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Wall Street Journal Editorial: Disabling a Budget Con

Closing special-interest loopholes will help lower rates and boost the economy.
January 16, 2015 — Blog   

Congress last year unanimously closed a loophole that allowed surviving Nazi war criminals to claim Social Security benefits, but that’s where the entitlement reform consensus ends. Now the political left is melting down over a modest budget change that could require Congress to be honest about the Social Security disability program’s fiscal problems and employment distortions.

Republicans are “inventing a Social Security crisis that will threaten benefits for millions and put our most vulnerable at risk,” wrote Senator Elizabeth Warren, in one of her subtler commentaries. AARP and other left-leaning groups are also war-whooping that a procedural rule the House adopted last week will mean about a 19% cut in disability-insurance benefits.

If only. Social Security payroll taxes finance traditional income transfers for the elderly and disability payments, and an ever-larger share is going to the latter for what amounts to promoting middle-age retirement. What used to be last-resort insurance has come to apply to ailments like back pain or anxiety. More and more workers are leaving the labor force permanently and substituting disability for wages.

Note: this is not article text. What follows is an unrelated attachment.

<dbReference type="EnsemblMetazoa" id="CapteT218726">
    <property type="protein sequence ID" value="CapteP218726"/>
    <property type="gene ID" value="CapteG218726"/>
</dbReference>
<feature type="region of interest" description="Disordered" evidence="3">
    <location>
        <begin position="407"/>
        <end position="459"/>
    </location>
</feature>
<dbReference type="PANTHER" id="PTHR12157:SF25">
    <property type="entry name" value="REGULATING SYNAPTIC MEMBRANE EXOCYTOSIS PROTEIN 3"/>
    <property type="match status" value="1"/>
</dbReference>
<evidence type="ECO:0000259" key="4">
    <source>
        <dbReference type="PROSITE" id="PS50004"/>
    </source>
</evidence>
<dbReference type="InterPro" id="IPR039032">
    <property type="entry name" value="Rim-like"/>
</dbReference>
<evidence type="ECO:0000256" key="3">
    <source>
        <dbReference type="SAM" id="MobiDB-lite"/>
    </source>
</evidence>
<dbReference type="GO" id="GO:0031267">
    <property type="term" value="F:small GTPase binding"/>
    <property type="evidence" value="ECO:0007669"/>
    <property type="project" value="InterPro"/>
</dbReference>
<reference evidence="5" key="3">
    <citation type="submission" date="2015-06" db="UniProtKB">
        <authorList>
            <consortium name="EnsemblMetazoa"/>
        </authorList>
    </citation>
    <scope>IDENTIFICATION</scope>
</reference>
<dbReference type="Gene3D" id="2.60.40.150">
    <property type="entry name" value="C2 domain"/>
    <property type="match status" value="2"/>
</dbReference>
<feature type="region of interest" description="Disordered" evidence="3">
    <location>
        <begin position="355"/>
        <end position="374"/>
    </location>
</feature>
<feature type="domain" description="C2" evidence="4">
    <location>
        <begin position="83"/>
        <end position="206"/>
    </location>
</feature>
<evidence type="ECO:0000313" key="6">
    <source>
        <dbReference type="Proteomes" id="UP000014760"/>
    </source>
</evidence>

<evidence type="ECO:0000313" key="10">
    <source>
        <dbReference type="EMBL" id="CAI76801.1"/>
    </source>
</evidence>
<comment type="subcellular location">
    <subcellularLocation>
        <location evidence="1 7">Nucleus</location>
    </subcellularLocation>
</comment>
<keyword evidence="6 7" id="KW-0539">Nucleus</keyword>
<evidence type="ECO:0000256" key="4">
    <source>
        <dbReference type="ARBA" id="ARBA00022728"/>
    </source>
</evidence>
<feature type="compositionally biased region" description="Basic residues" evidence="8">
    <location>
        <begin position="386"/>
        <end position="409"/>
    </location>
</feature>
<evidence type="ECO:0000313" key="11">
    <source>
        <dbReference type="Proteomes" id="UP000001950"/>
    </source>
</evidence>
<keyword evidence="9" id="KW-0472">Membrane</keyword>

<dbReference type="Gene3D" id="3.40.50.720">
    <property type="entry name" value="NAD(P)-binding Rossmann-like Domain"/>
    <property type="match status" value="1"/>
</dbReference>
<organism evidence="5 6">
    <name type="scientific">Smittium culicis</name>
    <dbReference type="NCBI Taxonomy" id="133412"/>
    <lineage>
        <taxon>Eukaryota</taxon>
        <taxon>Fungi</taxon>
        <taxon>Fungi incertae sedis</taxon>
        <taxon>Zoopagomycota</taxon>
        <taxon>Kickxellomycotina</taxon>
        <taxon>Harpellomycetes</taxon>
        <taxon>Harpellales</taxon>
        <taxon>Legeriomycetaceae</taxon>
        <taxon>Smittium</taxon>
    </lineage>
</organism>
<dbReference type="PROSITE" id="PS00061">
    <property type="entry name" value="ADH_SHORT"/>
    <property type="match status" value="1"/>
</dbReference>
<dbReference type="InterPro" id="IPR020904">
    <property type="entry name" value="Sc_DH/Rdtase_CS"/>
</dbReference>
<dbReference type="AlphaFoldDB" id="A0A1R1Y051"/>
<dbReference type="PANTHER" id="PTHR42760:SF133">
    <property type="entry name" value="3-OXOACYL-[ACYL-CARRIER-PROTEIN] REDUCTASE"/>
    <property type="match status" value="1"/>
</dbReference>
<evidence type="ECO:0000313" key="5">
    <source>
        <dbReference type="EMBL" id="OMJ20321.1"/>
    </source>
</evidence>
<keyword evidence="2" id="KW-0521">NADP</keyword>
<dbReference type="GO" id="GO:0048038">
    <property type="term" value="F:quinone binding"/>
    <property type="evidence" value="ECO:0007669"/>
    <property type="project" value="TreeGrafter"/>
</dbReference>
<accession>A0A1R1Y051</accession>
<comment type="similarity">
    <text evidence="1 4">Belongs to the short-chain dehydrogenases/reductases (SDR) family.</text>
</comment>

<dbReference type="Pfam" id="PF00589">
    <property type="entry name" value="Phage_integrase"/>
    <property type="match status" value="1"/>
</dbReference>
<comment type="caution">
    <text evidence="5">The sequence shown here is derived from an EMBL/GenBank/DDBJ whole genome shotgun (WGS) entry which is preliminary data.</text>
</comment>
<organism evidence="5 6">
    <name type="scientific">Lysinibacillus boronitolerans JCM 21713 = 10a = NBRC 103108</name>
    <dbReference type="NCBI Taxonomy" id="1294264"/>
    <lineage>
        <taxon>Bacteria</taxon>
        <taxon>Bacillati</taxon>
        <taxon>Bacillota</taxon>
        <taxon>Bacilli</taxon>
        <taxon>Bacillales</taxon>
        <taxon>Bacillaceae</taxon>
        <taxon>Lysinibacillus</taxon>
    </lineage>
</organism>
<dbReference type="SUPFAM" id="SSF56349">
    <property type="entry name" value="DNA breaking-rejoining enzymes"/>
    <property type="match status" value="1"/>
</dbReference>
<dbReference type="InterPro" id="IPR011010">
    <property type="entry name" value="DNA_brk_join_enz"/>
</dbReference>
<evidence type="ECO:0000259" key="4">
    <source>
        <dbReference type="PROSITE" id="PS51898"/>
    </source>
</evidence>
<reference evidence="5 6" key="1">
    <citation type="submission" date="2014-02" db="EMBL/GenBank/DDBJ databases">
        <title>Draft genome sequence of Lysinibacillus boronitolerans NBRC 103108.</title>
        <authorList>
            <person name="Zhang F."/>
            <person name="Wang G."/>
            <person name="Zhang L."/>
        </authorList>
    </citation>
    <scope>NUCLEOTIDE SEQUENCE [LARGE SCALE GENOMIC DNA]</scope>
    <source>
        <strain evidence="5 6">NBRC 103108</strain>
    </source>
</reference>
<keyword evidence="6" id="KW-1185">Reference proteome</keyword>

In 1990 about one of every 10 Social Security dollars flowed to disability. Now it’s nearly one of five. The disability rolls doubled between 1990 and 2008, and then they spiked 21% in the Obama era to 10.2 million Americans and their dependents. Only about one-third of this growth can be explained by the underlying health, size and demographic composition of the working-age population.

Payments have exploded 32% since 2008 to $140.1 billion. And every year since 2009 disability payments have exceeded the revenues dedicated to disability by a portion of the Social Security payroll tax. The nearby chart tracks the decline in the so-called trust fund that is scheduled to run dry in 2016.

Like the separate trust fund for seniors, this does not mean that some pool of money in the Treasury is running down. All current Social Security payments are financed by current payroll taxes. Trust funds are an accounting fiction that Congress invented to give the appearance that payroll taxes are being saved and invested.

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